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Meet Bethanie veteran, Laurette Le Cras.

The role of a Corporate Outreach Program Manager requires someone who is highly dedicated, capable of matching individual capabilities with the needs of those Bethanie cares for and must always demonstrate an ability to be kind, compassionate and understanding in every single aspect of the job.

First and foremost, they are the main point of contact for people interested in volunteering with Bethanie. Day-to-day, they are responsible for recruiting volunteers into specific roles across all Bethanie Programs, providing continuous support to volunteers and coordinating special requests, such as assting with corporate events, and most recently, finding the right people to make masks for the Bethanie community.

Enter Laurette Le Cras.

Not only does Laurette demonstrate these qualities and carry out these duties to a superior level, she always takes the time to share her wisdom gained from the past 25-years working with Bethanie.

Laurette, 25-years with Bethanie is an incredible achievement. When you first started, did you think you would reach this milestone?

No, not really. In lots of ways the time has flown by.

It all started when I was approached by one of the then Churches of Christ Homes and Community Services directors and asked to apply. They had heard I was thinking about moving closer to my family. I had been working in Geraldton for eight years most recently as the Coordinator of Nursing at Geraldton Regional Hospital.

I flew down to Perth, had an interview and on the way back was offered the role which I accepted. Although I had never worked in aged care before, I knew the great reputation that Bethanie Elanora had in the community.

To this day, I have no regrets at all. Sure, sometimes over the years we all face tough moments in our roles, but I can honestly say that I have always felt supported.

Tell us about the different roles you have had over the years, and which one you enjoyed the most

My journey with Bethanie started in 1996 as the Director of Nursing, then a few months later I became the Manager of Bethanie Elanora Aged Care Home and Village. Next in 2002, I became Regional Leader South which included overseeing aged care homes, retirement villages, home care and living well centres in both south-metro and the south-west. This role also included overseeing the many different Bethanie care portfolios, including Infection Control and Palliative Care.

Most recently, for the past seven years, I took on the role as the first Manager of Bethanie’s Volunteer Programs. At the beginning we had a few volunteers but no real policies or procedures in place to manage. Through forming networks with volunteer resource centres, we have been able to grow the program. Volunteers are so willing to give of their own time and contribute significantly to those whose lives they touch.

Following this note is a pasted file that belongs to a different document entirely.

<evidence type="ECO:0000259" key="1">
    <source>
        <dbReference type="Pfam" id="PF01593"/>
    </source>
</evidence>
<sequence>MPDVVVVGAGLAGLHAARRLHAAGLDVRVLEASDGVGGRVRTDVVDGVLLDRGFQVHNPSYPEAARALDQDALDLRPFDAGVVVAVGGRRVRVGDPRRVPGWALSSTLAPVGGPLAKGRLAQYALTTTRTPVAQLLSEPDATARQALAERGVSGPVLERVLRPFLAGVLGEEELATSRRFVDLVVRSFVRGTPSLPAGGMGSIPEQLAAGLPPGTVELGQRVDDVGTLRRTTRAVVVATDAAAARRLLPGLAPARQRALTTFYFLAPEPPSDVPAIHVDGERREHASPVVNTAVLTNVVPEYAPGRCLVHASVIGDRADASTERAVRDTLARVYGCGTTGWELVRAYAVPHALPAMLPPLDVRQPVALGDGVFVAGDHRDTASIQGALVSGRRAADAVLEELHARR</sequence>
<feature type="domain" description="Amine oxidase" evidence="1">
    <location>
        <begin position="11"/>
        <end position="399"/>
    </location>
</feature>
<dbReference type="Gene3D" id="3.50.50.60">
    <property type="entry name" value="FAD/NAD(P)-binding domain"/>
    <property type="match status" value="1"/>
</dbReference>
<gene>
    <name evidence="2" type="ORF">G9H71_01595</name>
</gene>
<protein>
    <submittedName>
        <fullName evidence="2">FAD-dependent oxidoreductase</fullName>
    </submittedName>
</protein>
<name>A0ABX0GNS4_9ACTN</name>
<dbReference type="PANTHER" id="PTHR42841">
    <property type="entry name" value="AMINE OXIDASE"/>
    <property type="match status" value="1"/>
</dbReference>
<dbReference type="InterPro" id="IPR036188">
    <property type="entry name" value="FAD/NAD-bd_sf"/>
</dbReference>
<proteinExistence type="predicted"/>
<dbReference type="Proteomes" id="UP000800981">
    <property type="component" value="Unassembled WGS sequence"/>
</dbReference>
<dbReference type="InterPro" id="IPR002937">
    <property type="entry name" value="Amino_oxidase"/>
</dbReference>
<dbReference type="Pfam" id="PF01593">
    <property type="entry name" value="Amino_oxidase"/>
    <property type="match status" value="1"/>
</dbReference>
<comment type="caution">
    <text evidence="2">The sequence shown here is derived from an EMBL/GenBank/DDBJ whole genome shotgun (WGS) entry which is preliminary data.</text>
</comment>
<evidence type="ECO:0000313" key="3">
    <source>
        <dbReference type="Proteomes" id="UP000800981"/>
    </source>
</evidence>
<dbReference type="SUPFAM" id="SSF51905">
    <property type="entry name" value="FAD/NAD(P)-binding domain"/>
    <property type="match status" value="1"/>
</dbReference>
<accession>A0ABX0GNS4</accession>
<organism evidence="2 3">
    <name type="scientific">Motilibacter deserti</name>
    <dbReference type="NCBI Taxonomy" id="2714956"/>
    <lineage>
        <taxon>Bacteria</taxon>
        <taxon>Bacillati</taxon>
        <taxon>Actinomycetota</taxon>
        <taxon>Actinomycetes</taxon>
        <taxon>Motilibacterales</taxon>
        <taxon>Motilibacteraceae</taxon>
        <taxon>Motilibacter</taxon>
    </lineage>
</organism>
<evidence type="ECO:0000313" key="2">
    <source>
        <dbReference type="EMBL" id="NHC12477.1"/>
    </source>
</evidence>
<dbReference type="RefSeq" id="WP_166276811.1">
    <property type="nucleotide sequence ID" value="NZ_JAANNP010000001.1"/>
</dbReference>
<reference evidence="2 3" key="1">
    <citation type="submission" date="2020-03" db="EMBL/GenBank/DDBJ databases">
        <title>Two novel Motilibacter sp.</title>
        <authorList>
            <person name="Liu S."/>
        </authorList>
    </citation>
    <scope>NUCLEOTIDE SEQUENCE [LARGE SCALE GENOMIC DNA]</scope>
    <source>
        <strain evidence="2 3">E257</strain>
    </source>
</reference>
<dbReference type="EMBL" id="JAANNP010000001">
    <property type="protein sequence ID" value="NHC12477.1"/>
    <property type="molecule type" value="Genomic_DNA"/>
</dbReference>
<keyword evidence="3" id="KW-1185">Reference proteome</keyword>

It is very hard to say which one was my favourite. I always enjoyed the role I was doing at the time, and the amazing people I was blessed to work with.

What is the most fun and exciting experience you have had with Bethanie over the years?

In the earlier years I led a group comprising of ten Hostel Managers and four Directors of Nursing from various nursing homes. Our brief was to develop a team that would lead the organisation’s residential care facilities in an environment of continuous quality improvement, in preparation for accreditation. We had to develop many of the first quality manuals. We were so proud when all 14 programs received their first three-year accreditation (previously had been standard monitoring).

In 2012 I had the honor of receiving the Bethanie Employee of the Year award. I felt so lucky to have won, it was so much appreciated.

More recently, I have to say, being part of the opening of Bethanie Fields Aged Care Home was definitely one of the most exciting experiences I have had. I had the enormous task of helping to recruit a whole new team of staff, then move in 160 new residents over the following 12 months. It felt like such a fantastic achievement. I am so thrilled that we still have many of the original team.

Was there a moment or an experience that you found to be really rewarding?

Initiating the Bethanie Palliative Approach in 2006. This was an enormous step for Bethanie and the industry as a whole. Prior to that, the majority of residents were transferred to hospitals for end of life care. Now, they can remain in familiar surrounds, with the wonderful Bethanie community they have become a part of.

Over the years, what has made you realise the true impact of your role with Bethanie?

Having the opportunity to be an integral part of setting up our wonderful Bethanie Volunteer Program. We started with just a handful of volunteers, and now, over the past 7 years we have grown this to over 500 dedicated volunteers across all Bethanie programs from Geraldton to the south-west.

The revised Volunteer Team of four people will enable more support to the Bethanie programs as well as to the volunteers themselves.

Now, as you approach your retirement in March, what aspect of your role will you miss the most?

The buzz of finding the right volunteer for a particular role and visiting all our amazing centres and homes across Bethanie. Over the years have been asked to find volunteers able to speak certain languages or with quite particular skills e.g. spend time with residents in End Stage Care, to take a resident in a wheel chair fishing etc.

So, what is next for you in retirement?

My family have told me I need to make time for myself, but that of course will include becoming a Bethanie volunteer and giving back to an organisation I have been so privileged to work within!

Aside from that, I look forward to travelling and spending more time with family and friends, as well as establishing a new garden… Just to name a few!

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